States need to reclaim that authority. My new paper, “Overcoming the Governance Challenge in K-12 Online Learning,” provides a detailed analysis of why this is necessary and how to make it a reality. The following ten steps, drawn from that work, offer state policymakers a brief overview of a politically viable and educationally transformative program to govern and finance a vibrant public market in online education.
Step 1: Set K-12 Online-Learning Policy at the State Level
States should take primary responsibility for creating the system that will govern and finance online public education. Districts simply cannot handle this role. Politics makes the role even less tenable. Districts will naturally object to the loss of control. But they should be able competitors in a system where students and families can choose among various online providers. The state is not taking students and resources away from school districts; rather, the state is creating a system that asks districts to earn the allegiance of students rather than being guaranteed it.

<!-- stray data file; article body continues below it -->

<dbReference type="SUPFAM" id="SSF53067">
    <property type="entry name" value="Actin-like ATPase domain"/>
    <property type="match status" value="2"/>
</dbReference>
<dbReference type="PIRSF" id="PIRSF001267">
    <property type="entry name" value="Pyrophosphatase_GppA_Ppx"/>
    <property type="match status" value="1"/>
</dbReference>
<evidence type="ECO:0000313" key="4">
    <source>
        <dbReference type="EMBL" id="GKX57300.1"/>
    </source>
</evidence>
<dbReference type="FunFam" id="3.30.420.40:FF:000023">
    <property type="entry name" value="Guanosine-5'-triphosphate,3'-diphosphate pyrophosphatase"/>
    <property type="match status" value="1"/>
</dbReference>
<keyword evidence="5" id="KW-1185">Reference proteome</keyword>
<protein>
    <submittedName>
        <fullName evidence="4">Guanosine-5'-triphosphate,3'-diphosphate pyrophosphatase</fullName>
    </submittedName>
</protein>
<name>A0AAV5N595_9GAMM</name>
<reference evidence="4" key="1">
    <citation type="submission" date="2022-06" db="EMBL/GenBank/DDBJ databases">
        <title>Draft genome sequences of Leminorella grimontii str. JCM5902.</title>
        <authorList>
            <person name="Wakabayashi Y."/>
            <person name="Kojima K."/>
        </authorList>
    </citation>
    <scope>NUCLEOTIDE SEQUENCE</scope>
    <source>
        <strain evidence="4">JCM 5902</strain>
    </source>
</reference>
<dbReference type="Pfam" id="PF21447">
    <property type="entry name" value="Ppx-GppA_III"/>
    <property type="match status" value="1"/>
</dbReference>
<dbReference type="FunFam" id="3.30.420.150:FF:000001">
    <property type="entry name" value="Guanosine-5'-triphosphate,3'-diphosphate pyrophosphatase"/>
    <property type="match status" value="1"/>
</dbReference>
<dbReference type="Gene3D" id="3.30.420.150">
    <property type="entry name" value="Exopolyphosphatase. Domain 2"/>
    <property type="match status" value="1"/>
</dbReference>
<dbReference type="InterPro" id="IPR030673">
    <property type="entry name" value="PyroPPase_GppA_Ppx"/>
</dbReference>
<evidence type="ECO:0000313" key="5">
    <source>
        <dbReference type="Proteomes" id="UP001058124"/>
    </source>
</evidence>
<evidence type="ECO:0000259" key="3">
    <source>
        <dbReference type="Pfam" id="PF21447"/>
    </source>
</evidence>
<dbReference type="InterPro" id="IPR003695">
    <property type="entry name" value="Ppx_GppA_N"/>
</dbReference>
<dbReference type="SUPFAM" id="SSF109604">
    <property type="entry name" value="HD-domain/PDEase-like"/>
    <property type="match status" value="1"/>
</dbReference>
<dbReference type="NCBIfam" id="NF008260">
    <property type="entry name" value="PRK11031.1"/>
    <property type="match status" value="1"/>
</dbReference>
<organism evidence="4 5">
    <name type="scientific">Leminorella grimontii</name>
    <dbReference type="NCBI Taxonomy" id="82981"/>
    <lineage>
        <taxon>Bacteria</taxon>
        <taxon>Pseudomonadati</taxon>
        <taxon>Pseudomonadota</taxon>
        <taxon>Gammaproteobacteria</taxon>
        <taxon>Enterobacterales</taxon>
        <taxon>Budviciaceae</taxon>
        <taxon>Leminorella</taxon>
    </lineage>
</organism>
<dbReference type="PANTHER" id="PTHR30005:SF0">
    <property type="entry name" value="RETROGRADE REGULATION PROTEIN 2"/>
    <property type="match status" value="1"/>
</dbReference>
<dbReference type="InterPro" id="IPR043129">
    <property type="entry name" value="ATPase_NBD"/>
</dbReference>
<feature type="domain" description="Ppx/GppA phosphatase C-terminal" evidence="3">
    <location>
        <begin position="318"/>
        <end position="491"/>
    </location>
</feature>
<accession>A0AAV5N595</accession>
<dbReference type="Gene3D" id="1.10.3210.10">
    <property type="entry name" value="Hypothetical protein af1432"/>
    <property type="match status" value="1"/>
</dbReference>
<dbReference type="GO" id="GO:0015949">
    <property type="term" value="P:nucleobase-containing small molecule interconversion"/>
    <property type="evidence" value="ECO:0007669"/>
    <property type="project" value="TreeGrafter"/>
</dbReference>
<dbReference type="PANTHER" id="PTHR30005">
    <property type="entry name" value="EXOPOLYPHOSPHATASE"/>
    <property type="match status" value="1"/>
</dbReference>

Step 2: Create a Public Market for K-12 Online Learning
Notwithstanding the political forces that will surely push back, states should set policies for online learning that promote the development of a competitive market. Policies should encourage widespread student participation in online programs, attract multiple providers of online content and instruction, and provide ample funding to reward private investment in better products and services. Crucially, policies should not discriminate between for-profit and non-profit providers. Online education offers policymakers an opportunity to channel the beneficial forces of the marketplace into education in a practical and powerful way—more than is possible in brick-and-mortar education.